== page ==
This drawing is rich in archaeological sites, the most notable being Cadbury Castle, which, according to legend, is the Camelot of Arthurian myth. It is marked by several concentric rings inside a band of dense shading, smudged at the top, indicating a steep mound. It was not until 1839-40 that contour lines were introduced into Ordnance Survey drawings, and so the two large blank areas on the map represent low fluvial tracts. Red pecked lines denote the boundaries between Dorset, Somerset and Wiltshire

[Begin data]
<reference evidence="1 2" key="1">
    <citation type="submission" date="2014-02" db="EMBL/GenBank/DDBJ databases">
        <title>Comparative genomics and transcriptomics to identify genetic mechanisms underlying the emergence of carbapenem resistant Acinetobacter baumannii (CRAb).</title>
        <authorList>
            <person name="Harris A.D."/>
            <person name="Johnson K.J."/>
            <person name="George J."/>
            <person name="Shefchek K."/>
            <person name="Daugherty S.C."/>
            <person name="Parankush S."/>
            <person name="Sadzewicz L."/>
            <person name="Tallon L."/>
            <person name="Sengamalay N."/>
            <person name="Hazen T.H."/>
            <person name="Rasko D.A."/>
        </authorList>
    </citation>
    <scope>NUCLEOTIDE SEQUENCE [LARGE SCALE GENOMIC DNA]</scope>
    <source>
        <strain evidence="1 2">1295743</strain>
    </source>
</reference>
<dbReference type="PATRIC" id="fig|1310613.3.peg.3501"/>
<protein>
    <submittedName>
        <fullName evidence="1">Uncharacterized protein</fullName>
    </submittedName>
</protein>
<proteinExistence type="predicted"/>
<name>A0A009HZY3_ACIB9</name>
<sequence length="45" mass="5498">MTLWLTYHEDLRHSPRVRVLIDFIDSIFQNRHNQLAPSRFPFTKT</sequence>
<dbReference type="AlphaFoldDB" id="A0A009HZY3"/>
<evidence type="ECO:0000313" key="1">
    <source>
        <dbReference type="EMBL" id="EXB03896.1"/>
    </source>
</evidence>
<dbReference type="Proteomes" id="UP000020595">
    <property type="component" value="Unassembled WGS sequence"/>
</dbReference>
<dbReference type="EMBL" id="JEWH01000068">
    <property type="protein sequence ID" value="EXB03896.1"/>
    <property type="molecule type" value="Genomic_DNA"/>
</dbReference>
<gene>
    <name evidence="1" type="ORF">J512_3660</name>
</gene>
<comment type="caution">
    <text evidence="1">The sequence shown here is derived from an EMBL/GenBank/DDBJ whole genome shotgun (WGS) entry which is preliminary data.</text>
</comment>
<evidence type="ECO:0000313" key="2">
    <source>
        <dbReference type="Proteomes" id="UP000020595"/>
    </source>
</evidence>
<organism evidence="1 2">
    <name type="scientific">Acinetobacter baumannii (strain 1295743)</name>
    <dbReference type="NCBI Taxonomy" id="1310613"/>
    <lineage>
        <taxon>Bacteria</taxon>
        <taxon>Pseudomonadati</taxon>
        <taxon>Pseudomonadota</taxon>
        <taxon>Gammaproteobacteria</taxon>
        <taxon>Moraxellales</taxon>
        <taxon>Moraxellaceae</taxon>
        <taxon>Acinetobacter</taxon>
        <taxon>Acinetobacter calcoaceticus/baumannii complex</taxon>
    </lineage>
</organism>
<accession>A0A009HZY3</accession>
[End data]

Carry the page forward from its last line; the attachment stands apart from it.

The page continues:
This drawing highlights Bath and the River Avon. Major communication routes are coloured yellow/buff, according to military cartographic convention. Shading and 'hachuring' denote relief and give an overall impression of the undulating landscape. The Somerset Coal Canal is clearly visible leading into Bath. It was established by Act of Parliament in 1794 and welcomed by the mine owners of north Somerset as a cheaper way of transporting coal to Bath and the surrounding areas, curbing fears of an influx of Welsh coal. The canal was one of the most successful in the country, carrying over 100,000 tons of coal per year. That success was to be checked, however, by the expansion of the local rail network, in particular, the opening of the line between Radstock and Frome, which hastened the canal's closure in 1898. At the time of this survey, the canal was fully operational.